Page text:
A Silvis bar is among the first in Illinois to offer video gambling under a state law approved three years ago.
Video gambling went live in 65 bars and restaurants statewide Tuesday. The first video gambling terminal locally arrived at Avenue Tap in Silvis on Tuesday and already was in use that night, according to staff at the bar.
The other two video gambling licenses already approved by the state in Rock Island County are for City Limits Saloon and Grill, Rock Island, and Jesse's Saloon in Silvis.
Jesse's expects to have its video gambling available Friday, while staff at City Limits expects to get terminals Thursday but are unsure when they'll be up and running. A number of other area bars have applied for video gambling licenses and are waiting for the green light from the state.
The Illinois Gaming Board has licensed 341 businesses and fraternal and veteran organizations — though not all have their terminals installed yet — and is processing more than 2,200 other applications, gambling officials said.
Lawmakers approved video gambling in 2009 to help fund a $31 billion construction program to fix schools, roads, bridges and other projects. At that time, it was estimated video gambling would raise about $375 million a year for the state.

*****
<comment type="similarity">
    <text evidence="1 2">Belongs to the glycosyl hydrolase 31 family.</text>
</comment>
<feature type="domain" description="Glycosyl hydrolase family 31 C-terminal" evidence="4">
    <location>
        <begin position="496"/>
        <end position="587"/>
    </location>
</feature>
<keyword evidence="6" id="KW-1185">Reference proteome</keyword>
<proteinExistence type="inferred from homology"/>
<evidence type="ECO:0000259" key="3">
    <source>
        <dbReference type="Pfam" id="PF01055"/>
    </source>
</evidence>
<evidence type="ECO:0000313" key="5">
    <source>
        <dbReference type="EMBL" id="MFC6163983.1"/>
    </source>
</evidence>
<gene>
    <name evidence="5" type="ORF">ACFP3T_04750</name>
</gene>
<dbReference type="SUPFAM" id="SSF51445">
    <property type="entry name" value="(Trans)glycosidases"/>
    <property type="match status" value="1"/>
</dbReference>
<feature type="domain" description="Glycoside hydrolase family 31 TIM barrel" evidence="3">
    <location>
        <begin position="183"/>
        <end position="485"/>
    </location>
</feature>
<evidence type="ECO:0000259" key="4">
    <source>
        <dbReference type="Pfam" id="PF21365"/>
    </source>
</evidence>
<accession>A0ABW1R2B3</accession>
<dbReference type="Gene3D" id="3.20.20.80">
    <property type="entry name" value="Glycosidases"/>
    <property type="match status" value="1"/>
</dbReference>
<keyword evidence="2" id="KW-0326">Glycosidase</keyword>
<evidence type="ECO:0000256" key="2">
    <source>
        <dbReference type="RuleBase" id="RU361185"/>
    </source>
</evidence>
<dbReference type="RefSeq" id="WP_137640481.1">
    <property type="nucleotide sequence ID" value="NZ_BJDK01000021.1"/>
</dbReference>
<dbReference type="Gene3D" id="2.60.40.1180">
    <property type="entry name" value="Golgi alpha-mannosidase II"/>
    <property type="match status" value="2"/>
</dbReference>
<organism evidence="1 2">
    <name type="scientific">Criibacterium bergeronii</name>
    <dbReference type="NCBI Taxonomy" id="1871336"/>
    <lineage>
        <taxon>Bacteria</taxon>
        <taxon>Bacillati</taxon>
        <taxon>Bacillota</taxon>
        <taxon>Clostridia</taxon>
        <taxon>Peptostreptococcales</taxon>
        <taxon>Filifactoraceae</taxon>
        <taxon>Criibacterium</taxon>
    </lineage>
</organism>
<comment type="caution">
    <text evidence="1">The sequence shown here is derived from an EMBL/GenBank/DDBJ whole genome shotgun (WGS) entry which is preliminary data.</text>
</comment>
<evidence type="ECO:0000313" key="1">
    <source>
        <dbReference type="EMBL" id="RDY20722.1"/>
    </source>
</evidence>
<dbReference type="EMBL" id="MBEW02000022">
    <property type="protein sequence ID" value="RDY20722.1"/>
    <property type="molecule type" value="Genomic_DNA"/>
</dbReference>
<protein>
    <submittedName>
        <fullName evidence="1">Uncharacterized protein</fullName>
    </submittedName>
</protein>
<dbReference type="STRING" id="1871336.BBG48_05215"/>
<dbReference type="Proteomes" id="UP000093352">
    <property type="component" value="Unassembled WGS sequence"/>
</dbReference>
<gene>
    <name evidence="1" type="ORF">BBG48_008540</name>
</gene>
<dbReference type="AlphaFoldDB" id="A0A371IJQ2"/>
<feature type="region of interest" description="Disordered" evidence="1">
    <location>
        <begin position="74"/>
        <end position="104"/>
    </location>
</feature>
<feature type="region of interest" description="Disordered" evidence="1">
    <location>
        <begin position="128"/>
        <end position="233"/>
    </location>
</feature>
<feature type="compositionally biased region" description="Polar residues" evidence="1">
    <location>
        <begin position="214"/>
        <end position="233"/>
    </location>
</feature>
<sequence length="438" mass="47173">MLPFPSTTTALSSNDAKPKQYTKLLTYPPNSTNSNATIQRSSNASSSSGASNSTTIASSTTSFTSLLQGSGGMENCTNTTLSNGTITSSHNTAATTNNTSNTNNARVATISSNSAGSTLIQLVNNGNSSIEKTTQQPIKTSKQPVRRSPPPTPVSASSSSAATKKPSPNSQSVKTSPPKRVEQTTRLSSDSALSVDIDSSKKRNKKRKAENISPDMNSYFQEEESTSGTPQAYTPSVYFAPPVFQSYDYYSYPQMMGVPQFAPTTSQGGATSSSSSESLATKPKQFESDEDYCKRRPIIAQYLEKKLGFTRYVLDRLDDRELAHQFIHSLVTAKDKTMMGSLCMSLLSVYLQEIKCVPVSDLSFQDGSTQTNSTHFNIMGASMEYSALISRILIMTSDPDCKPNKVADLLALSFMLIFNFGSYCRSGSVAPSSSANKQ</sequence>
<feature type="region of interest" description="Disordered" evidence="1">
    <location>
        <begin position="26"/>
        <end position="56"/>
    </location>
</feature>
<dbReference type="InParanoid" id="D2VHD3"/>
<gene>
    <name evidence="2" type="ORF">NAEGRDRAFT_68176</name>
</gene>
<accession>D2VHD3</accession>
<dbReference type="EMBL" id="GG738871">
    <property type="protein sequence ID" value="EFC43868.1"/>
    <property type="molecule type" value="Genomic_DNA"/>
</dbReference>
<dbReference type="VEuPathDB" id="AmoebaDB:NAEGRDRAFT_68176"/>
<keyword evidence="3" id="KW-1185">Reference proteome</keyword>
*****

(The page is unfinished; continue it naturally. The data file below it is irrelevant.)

A spokeswoman for Gov. Pat Quinn did not immediately respond to a request for updated projections Tuesday.
Patrons at The Assembly American Bar & Cafe in Hoffman Estates have been able to play on its five machines for two weeks because the eatery was a test site, owner Gary Taylor said.
The machines have been popular, he said, but he doubted they will bring in as much revenue as terminal operators and the state have projected. The state will get 25 percent and local municipalities 5 percent of net income after winnings are paid. The other 70 percent is split by the business owners and the companies that operate the machines.
The 65 locations announced Tuesday have a total of 278 video gambling terminals. Gambling officials have estimated that up to 75,000 machines could be installed statewide within a year.
Gambling officials said 633 cities and counties have enacted ordinances to allow video gambling, and several had to reverse bans on video gambling to take advantage of the potential new revenue. Hundreds of communities still prohibit the practice. Opposition largely has come from church groups that question how much revenue the machines will bring and worry about the social cost.